Family was not so important to many Americans in those turbulent days of 1960s. But it was perhaps second only to God for the Italians living in America. This opened up a new world, the world of the Italians to the American public and must have been very interesting to many of the readers. They saw such crime bosses were also fathers who protected their children and “friends” who valued friendship and loyalty more than money. Puzo may have enraged many law-abiding Italian-Americans, but he amazed a larger number of others in the world and still does.

Mario Puzo introduced many terms to the English speaking world through his book The Godfather. The terms such as Cosa Nostra, consigliere, caporegime and omerta were introduced to the English readers in this book. Apart from being a work of fiction, this novel described the history of the so called mafia. Also, by describing the events of Corleone’s youth the writer gives another view of emigrant Italian communities in the early part of the 20th century.

Business Management of Don Vito Corleone

The novel gives an idea of the management skills of the ‘businessmen’ involved, especially the Godfather himself. The allocation of funds and personnel, devolution of power to subordinates, clearly defining their roles in the organization, SWOT analysis (strengths, weaknesses, opportunities and threats) are all important factors to the success of the Corleone Empire. Leadership was extremely important. Without the Godfather, the family business was bound to fall and it would have happened if Vito Corleone had died before Mike was ready to take the leadership.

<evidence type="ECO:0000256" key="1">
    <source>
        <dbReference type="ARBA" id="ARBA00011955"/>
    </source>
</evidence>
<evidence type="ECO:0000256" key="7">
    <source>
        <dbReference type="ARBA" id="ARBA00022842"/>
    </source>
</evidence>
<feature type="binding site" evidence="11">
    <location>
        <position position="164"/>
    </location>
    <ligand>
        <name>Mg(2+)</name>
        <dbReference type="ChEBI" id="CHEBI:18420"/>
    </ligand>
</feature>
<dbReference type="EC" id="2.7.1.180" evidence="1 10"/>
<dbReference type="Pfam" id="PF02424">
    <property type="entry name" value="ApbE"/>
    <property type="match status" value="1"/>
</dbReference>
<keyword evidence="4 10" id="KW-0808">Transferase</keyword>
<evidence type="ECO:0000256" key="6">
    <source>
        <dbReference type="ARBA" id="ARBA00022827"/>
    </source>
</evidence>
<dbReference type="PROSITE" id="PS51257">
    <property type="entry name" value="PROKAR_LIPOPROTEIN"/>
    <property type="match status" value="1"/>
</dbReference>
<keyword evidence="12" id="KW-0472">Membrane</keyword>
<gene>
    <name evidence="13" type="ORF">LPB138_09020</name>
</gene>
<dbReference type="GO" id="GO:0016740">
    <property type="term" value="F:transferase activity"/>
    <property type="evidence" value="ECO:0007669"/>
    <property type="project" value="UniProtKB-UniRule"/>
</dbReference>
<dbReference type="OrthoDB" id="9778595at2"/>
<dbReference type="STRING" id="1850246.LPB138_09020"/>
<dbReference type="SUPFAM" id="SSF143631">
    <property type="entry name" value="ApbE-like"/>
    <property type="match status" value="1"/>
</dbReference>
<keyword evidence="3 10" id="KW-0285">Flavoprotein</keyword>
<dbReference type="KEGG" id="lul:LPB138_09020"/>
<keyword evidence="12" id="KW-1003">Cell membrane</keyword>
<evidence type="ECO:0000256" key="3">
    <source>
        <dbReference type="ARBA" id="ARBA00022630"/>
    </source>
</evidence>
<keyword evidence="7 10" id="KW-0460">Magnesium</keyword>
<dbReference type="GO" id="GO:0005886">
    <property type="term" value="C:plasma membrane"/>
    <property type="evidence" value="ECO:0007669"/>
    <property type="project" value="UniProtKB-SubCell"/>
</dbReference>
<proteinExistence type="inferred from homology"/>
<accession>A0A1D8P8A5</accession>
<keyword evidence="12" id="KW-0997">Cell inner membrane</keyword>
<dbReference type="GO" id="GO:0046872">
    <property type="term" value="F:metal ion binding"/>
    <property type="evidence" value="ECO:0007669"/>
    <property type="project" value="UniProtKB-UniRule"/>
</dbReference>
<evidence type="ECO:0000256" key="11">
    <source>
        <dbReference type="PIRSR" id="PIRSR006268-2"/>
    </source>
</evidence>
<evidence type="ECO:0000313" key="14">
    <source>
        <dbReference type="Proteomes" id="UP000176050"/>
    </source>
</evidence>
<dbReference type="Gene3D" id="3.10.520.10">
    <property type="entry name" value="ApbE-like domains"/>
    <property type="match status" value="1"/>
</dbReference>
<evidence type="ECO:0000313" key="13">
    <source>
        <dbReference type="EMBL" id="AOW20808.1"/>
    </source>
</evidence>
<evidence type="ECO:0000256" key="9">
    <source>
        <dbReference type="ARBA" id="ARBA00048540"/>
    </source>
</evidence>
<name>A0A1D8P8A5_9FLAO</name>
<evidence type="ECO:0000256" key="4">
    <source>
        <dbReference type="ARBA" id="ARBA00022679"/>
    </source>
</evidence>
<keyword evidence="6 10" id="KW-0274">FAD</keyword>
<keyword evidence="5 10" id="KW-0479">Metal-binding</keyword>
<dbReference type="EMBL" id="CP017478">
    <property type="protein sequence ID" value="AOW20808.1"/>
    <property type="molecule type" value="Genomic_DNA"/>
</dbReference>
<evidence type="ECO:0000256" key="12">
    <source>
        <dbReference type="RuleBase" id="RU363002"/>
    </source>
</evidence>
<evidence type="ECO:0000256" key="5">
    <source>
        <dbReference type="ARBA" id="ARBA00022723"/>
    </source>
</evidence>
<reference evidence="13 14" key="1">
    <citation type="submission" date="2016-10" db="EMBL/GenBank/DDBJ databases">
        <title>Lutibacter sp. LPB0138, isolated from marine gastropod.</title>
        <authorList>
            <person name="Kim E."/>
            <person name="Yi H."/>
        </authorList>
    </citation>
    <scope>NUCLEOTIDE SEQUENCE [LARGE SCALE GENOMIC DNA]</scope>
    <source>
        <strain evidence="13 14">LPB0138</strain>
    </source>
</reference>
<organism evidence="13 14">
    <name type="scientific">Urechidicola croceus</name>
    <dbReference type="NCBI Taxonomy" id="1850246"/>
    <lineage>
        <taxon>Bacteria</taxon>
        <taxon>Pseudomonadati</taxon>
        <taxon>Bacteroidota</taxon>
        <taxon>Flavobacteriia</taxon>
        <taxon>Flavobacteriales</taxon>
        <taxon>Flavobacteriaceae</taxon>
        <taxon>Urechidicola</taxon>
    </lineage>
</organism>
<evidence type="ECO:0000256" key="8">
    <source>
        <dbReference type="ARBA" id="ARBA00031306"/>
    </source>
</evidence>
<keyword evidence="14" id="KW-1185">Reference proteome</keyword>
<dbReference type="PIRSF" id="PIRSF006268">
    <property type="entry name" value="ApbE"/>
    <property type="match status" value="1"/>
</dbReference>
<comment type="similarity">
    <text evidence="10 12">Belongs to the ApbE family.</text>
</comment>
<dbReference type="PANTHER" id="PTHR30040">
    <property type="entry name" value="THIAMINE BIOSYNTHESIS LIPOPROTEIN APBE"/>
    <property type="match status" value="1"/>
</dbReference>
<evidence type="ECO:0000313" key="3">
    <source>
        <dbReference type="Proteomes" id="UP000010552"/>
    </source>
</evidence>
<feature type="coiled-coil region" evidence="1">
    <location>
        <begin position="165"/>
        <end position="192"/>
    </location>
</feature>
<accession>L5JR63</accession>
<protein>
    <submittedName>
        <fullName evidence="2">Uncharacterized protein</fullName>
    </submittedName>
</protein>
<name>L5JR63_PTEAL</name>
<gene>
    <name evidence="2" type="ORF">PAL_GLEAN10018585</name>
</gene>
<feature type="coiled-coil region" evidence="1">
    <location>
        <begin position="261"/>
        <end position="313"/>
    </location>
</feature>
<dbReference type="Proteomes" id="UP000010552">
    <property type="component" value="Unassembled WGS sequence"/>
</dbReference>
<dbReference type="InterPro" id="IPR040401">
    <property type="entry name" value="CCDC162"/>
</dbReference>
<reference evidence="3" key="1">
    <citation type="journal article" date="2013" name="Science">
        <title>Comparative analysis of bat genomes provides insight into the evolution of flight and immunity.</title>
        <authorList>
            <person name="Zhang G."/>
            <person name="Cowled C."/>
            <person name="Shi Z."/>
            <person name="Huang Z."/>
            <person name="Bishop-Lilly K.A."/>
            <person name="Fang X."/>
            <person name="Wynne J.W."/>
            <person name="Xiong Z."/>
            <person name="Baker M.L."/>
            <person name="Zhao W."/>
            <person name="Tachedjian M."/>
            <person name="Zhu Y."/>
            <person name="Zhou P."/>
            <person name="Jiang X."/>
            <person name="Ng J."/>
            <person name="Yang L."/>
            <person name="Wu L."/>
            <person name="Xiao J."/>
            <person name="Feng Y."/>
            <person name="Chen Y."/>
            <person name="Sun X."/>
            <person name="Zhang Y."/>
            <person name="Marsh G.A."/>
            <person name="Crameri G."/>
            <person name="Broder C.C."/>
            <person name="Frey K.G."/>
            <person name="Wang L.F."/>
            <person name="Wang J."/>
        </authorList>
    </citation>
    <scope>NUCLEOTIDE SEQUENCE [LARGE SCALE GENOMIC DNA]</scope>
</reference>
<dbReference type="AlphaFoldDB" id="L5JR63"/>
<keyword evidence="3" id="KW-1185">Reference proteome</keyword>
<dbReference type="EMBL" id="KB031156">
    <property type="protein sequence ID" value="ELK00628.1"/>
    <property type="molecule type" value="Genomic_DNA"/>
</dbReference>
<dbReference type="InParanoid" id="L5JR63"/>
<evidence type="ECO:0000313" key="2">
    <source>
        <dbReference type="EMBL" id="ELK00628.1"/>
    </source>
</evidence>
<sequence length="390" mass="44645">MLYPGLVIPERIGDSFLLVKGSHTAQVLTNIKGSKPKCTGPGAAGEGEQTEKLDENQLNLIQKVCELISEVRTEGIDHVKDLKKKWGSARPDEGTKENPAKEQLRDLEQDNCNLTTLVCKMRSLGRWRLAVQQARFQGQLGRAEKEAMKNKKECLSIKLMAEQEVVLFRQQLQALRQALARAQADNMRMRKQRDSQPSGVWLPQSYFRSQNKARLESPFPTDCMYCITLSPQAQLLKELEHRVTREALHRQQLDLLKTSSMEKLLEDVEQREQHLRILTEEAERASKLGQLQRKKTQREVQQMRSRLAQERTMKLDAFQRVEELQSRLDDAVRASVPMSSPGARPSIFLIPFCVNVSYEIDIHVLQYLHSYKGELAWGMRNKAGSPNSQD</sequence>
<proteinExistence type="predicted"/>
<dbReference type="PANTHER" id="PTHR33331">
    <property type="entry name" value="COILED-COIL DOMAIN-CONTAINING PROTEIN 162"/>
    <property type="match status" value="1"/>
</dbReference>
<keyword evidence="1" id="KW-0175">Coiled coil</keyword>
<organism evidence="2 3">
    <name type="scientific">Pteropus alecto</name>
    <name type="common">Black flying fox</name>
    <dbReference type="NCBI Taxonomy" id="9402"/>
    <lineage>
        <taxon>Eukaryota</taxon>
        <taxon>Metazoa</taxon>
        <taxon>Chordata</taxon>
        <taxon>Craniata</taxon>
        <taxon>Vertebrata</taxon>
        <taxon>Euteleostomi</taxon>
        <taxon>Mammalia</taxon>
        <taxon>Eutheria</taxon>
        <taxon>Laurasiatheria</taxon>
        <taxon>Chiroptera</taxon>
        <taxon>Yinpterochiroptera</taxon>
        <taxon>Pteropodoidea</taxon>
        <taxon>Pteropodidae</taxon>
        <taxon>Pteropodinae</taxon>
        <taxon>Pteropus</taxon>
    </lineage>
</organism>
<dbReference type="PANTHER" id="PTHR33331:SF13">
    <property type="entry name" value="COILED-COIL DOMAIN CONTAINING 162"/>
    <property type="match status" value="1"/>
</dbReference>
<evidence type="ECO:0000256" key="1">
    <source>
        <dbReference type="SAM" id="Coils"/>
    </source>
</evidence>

Description of Events in the Novel

Some of the events in the novel are described so vividly that the reader can not help seeing them acted out in front of his own eyes. The assassination attempt on the Godfather, Michael’s visit to the hospital, Michael killing Sollozzo and the police Captain, Sonny’s death, early days of Vito Cprleone and the death of Fanucci are just a few.

Opening up the whole new territories of the mafia and the Italian family, and the vivid, captivating descriptions of events have ensured the enduring popularity of The Godfather.


1. Mario Puzo, The Godfather (1969)